One of Nadir's former companies, while Mr Jordan was its administrator, provided cases of wine and bunches of flowers as well as an air-conditioned car, for a holiday in apparent breach of regulations governing insolvency.
The Institute of Chartered Accountants said that administrators, who are appointed by a court, are not allowed to derive any personal benefit from an administration. It asked the Independent for full details of this alleged breach of regulations.
Mr Jordan, who formally retired late last year as head of the insolvency department at Britain's largest accountancy firm, Coopers and Lybrand, was appointed as one of three joint administrators of Nadir's Polly Peck International following its collapse in 1990. It is a personal appointment and Mr Jordan is still working as an administrator, pursuing and selling company assets on behalf of creditors.
The Independent has learnt from City sources, who have provided documents, that Mr Jordan used a Polly Peck subsidiary to procure goods on his behalf for which he did not fully pay. Three cases of dry white wine (on one fax, the supplier is told to ensure it is 'the best') and 20 white lilies, plus an air-conditioned car were provided during a holiday on board a yacht off Capri in August 1991.
The goods were obtained by executives at PPI Lines, which ran the shipping component of Polly Peck's business, through its Italian agents. Mr Jordan asked for advice on obtaining the wine and lilies. The invoice was, however, paid by PPI Lines. It amounted to 2,130,000 lire, or pounds 971 based on spot exchange rates on 22 August 1991, the day the bill was settled.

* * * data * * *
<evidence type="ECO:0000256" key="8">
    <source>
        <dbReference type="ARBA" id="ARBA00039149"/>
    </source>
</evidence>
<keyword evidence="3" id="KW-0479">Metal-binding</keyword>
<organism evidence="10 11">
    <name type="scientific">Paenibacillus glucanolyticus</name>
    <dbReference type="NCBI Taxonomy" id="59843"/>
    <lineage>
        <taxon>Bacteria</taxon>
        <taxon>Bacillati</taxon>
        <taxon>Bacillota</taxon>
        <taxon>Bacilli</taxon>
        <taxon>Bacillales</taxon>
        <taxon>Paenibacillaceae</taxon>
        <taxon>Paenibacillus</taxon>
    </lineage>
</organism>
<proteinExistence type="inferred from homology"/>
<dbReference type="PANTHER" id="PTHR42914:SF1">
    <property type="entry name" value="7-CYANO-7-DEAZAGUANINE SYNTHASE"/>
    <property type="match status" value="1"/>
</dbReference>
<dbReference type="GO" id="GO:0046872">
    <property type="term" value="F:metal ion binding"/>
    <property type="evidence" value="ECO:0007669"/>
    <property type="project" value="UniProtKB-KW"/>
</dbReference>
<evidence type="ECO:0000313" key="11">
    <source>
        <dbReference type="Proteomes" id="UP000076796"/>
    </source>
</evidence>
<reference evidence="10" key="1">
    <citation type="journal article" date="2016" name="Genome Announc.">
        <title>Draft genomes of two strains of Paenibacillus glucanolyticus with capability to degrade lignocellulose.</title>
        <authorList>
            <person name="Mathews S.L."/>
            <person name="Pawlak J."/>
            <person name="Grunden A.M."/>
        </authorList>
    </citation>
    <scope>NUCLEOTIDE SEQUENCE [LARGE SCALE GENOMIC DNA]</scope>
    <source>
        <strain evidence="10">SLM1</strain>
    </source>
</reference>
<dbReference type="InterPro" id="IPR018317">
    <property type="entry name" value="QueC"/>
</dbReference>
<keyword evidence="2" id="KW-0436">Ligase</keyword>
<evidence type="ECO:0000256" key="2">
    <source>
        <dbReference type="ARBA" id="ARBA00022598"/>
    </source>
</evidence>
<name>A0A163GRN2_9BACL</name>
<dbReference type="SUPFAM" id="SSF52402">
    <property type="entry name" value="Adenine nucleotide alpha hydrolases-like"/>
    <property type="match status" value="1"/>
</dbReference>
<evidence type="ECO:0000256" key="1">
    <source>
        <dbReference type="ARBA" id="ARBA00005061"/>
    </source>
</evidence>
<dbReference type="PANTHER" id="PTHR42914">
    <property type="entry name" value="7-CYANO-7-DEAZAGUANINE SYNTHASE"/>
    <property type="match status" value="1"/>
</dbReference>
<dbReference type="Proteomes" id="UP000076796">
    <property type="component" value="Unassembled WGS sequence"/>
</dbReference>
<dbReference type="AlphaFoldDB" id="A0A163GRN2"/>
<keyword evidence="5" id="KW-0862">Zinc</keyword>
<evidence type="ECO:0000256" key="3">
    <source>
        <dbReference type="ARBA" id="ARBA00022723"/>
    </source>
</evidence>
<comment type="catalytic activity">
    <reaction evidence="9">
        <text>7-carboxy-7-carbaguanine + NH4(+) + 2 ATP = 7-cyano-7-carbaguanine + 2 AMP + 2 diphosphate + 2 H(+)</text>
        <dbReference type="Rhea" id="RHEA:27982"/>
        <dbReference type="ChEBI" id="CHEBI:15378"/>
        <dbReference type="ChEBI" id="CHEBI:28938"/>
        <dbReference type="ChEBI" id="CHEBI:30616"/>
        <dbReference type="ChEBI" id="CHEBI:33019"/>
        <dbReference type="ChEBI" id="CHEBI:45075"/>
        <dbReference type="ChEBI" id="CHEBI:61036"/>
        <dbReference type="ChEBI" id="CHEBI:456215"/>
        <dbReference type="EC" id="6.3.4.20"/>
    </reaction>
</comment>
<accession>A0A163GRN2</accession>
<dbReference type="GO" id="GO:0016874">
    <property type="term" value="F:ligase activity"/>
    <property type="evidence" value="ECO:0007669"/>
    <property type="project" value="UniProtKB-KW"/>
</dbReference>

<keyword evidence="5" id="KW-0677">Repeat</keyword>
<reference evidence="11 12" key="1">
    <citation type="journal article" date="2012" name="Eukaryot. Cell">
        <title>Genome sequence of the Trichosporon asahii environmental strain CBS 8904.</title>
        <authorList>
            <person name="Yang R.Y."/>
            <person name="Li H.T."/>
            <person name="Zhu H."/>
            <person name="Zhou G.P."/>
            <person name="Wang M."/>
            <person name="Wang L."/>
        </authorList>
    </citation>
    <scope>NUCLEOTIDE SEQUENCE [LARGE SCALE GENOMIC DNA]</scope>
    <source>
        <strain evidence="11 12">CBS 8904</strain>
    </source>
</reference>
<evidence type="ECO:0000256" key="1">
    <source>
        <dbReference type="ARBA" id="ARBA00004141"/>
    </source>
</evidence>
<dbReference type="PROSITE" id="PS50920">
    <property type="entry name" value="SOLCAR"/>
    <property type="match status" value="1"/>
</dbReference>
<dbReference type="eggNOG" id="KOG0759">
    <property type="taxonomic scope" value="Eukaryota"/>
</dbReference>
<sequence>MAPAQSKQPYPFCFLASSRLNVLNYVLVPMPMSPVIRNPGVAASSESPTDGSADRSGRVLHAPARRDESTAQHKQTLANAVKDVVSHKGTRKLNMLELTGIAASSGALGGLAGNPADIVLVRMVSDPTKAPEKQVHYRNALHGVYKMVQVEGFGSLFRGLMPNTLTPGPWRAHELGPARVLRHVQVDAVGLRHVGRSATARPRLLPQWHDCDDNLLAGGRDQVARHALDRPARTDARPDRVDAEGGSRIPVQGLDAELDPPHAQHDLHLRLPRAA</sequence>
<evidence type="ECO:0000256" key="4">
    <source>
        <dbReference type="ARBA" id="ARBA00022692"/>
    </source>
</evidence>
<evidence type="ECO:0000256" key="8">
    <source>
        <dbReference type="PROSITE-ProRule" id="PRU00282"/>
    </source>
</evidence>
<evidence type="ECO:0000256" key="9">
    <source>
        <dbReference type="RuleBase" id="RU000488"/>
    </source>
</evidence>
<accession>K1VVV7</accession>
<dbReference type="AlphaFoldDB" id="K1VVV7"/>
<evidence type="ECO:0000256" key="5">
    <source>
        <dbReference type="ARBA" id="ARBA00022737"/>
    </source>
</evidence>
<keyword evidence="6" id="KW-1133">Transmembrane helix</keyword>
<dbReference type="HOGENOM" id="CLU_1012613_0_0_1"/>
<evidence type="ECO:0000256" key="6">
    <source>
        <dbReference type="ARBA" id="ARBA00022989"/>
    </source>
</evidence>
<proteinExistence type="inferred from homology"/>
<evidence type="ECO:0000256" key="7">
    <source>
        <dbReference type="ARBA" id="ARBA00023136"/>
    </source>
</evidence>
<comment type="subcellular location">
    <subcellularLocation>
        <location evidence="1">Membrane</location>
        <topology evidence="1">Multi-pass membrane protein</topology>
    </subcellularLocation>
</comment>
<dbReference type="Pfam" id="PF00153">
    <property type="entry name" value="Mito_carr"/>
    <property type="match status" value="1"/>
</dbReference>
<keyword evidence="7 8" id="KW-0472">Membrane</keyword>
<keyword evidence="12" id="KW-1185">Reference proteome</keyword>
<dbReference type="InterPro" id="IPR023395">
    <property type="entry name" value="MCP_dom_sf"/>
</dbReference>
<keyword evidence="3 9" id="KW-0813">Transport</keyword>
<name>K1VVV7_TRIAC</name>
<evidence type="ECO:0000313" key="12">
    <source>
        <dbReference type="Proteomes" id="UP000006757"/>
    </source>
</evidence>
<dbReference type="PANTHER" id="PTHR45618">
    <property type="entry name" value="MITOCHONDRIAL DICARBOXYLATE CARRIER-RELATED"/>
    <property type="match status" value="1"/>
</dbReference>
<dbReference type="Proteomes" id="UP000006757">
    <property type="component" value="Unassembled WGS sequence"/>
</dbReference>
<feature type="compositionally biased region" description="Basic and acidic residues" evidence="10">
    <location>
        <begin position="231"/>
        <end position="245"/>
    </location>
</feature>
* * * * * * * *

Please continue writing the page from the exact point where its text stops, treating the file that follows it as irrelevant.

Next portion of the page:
Rowland Swain, a former executive of PPI Lines, who was responsible for arranging provision, said yesterday: 'I was asked to arrange for delivery of lilies and wine to a yacht in Capri, which I did, and I never heard anything more of it.' Mr Jordan confirmed last week that he had allowed PPI Lines to arrange the supply of these goods.
Asked why he did not make arrangements independent of a company he was administering, he said: 'I don't know but there is nothing sinister. I had asked Captain Koutrakos (managing director of PPI Lines) to give me the name of a ship's chandler to arrange these things, but he said he would organise it. I didn't want him to do it.'
He said that, after PPI Lines was sold in 1992 he made a personal cheque out for pounds 590 to cover the cost of the wine, lilies and car. The cheque, which he said he estimated to be correct, was paid into a general Polly Peck estate fund.
Mr Jordan said that he did not pay for so long because 'I was never sent a bill'. He said he asked Capt Koutrakos, who was not available for comment, for an invoice but did not receive one. 'I told him originally that I am not allowed to have any sort of present. I did the right thing.'
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